The calculator’s simple online interface allows parents or students to select a state or national average, key in the birth or university start date details, then select a career path and living option to determine the current and future cost of attending university.  The University Costs Calculator then presents the estimated total costs parents and students can expect to pay for gaining a university education on a year-by-year and total basis. The calculator presents information for individual and subsequent students in one simple screen.

No personal information is collected from parents or students using the calculator so it can be used with confidence to fully explore cost and affordability issues.

“The Calculator is simple to use and freely available. If users want to keep a record of the information, they simply print out the results or email the results to themselves. The Calculator is a really useful tool for every family and student concerned about planning for further education,” said ASG’s General Manager of Communities, Mr Warwick James.

Formed more than 30 years ago from a co-operative of parents, ASG is a not-for-profit
friendly society specialising in children’s education benefits programs.


Young Australians more likely to consume fibre optics than fibre-rich foods

Australian teenagers are ‘uptight’, ‘up and down’ and ‘out to the wrong lunch’, according to new research that exposes a massive shortfall in the consumption of foods required to prevent constipation, avoid peaks and troughs in energy levels and reduce the risk of long-term health complications.

Released today, the Dietary Fibre in Children Survey reveals only four per cent of teenagers eat the recommended dietary fibre intake for their age, while only 17 per cent of children 12 years or younger consume the required amount of fibre.

Commissioned by the Fibre for Life Advisory Group (FLAG) the study of mothers with children up to 17 years of age found that 50 per cent of teenagers consume less than 10 grams of fibre per day – a shortfall of 50-65 per cent of their recommended intake.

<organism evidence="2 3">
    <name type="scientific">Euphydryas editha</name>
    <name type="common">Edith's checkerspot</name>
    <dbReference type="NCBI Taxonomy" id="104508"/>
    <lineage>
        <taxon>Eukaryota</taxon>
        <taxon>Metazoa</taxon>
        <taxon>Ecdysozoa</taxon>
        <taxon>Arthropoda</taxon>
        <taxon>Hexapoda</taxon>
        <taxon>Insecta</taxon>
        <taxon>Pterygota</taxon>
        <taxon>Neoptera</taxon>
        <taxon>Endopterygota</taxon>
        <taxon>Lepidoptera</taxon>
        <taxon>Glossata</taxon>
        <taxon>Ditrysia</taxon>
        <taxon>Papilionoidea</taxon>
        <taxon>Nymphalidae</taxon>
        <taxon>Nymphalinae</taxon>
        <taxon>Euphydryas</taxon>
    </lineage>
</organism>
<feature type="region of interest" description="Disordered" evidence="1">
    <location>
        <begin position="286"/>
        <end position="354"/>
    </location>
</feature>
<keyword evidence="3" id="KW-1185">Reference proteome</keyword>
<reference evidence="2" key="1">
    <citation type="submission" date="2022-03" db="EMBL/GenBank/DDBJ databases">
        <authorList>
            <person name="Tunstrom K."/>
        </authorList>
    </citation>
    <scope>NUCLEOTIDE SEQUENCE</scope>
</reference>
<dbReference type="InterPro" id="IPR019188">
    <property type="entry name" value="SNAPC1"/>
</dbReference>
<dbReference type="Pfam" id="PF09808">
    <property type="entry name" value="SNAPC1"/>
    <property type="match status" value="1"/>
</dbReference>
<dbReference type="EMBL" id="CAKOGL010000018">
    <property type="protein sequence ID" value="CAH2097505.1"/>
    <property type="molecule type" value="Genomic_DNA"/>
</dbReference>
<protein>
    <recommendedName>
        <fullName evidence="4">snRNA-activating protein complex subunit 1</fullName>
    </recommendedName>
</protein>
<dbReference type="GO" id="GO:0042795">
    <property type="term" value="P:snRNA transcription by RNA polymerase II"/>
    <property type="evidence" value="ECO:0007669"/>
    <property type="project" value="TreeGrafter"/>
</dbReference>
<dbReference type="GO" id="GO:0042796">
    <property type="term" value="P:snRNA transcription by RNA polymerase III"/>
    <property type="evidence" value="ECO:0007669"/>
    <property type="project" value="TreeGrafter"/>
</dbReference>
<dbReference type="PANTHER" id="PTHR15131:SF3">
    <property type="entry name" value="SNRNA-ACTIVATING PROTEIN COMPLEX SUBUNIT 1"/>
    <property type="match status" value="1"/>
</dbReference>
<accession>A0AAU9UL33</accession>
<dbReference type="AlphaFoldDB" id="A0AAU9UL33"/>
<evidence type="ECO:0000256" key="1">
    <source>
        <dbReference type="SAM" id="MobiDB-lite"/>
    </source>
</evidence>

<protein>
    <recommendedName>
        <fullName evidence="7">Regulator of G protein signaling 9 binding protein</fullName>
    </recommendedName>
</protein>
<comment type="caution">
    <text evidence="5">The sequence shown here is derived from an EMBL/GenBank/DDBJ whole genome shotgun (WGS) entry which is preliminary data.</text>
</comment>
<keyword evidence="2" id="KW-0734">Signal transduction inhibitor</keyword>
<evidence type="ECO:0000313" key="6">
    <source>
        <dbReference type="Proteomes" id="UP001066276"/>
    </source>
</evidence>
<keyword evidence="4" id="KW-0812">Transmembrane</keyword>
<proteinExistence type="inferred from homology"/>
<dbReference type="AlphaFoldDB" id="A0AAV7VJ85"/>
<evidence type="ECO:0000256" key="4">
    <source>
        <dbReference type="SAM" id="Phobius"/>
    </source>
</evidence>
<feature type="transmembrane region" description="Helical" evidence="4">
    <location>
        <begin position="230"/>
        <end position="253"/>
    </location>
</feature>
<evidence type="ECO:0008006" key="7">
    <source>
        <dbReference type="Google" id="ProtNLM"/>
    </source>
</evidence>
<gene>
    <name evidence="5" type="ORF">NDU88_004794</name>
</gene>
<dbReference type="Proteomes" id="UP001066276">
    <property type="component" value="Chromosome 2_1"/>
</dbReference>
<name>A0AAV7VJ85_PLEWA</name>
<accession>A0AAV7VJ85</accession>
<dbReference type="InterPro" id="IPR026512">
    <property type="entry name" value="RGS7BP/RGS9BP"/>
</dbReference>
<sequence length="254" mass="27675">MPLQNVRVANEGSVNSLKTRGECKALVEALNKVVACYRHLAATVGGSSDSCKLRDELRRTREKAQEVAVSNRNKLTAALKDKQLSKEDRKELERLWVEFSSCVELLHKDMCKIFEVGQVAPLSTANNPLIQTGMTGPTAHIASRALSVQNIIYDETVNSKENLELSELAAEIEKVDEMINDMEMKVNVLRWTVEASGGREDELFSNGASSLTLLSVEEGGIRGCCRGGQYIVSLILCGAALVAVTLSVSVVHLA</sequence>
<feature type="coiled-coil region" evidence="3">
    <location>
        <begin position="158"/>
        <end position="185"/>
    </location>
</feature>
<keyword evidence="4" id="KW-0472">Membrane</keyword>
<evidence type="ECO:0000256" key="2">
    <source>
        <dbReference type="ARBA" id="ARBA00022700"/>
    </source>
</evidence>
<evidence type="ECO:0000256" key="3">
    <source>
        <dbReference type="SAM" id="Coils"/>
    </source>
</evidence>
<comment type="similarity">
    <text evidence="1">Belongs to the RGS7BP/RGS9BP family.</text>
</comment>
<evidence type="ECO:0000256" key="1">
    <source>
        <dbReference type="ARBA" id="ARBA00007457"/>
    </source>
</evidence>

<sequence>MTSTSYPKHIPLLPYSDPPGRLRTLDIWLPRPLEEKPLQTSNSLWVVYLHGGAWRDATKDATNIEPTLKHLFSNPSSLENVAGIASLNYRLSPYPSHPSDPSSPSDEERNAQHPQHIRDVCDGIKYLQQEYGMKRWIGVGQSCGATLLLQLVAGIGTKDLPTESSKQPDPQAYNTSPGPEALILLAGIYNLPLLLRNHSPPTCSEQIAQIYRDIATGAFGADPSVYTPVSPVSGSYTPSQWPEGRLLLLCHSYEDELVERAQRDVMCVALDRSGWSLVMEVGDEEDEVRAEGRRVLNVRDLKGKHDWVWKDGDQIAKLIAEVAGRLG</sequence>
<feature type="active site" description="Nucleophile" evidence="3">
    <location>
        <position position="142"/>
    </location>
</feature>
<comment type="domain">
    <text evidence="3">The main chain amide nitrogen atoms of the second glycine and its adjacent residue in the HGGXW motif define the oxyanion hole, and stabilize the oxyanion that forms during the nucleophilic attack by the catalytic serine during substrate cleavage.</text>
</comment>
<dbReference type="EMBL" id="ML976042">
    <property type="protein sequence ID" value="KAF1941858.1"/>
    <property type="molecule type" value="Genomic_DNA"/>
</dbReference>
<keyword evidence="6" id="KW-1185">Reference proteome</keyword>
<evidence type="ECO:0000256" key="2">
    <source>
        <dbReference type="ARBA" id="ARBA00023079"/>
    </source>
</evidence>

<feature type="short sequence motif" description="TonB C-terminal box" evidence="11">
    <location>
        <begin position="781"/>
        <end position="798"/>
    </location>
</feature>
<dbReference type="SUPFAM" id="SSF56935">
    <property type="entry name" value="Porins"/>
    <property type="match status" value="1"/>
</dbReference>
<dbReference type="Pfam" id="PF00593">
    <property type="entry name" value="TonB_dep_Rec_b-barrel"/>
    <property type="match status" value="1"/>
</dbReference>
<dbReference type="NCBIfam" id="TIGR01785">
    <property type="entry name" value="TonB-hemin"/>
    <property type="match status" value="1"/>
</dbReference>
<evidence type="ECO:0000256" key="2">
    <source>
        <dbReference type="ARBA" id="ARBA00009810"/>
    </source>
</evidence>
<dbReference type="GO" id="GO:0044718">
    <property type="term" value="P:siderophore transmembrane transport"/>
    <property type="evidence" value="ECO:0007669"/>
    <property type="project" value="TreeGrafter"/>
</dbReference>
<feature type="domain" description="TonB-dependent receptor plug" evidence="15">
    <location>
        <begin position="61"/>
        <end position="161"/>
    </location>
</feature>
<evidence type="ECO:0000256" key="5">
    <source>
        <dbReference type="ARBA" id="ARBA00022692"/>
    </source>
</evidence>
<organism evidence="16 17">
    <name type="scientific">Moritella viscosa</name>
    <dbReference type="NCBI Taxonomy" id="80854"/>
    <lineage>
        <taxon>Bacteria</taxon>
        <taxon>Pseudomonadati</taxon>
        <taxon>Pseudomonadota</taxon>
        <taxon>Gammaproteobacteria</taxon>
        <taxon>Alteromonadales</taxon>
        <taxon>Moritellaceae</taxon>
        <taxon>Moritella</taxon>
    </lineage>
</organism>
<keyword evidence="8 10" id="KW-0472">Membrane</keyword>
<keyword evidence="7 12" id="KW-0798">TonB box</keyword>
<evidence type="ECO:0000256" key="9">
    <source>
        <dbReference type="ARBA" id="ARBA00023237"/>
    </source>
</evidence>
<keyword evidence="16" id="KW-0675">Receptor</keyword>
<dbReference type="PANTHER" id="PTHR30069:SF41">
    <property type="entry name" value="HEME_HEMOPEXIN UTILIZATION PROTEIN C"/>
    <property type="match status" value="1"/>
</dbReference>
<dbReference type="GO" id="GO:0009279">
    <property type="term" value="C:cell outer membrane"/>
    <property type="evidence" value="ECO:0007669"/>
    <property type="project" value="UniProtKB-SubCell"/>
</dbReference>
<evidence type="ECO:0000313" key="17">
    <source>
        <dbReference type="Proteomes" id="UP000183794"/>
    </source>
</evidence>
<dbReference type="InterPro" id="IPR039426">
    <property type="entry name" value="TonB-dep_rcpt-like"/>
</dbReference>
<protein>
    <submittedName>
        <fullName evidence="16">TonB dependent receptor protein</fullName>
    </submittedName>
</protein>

According to Dr David Topping, CSIRO human nutrition researcher, “Many young people seem to be missing out on significant health benefits. A lack of adequate dietary fibre would make them less regular, have variable blood sugar levels and miss out on a sustained energy source – not to mention cause them to miss out on the long-term benefits of fibre for bowel health.”

“Parents need to understand that a diet high in fibre helps to smooth out the spikes and falls in blood sugar levels which occur in the hours following meals. Equally important is the sustained supply of energy provided by dietary fibre,” he said.

Given the importance of concentration and energy during schooling, the benefits of total dietary fibre intake, and a particular form of fibre known as resistant starch, cannot be overlooked.

“The survey reported that the diet of teenagers does not differ markedly from that of pre-school and primary school aged children – which is a concern for all kids. Young people need to moderate their intake of refined foods so that they benefit from a greater intake of dietary fibre – including resistant starch.”

Professor Paul Nestel from the Baker Heart Research Institute noted that while mothers recognised the need to increase dietary fibre intake, the majority had difficulty naming sources of fibre-rich foods or identifying foods contained resistant starch – a form of fibre that has demonstrated considerable health benefits.

Resistant starch is found in a number of foods, such as particular high-fibre white breads, breakfast cereals, pulses (e.g. baked beans), bananas and potato, pasta and rice that has been cooked and allowed to cool. It is acknowledged by the National Health and Medical Research Council as a valuable dietary component for good health.

Professor Nestel believes the findings of the Dietary Fibre in Children Survey indicate a dietary pattern in children that may lead to longer-term health complications.

“If the diet of young people does not improve, specifically through increased consumption of fibre, we may see issues with excess weight gain and other metabolic complications in the years ahead, since problems that arise in childhood carry over into adult life.” he said.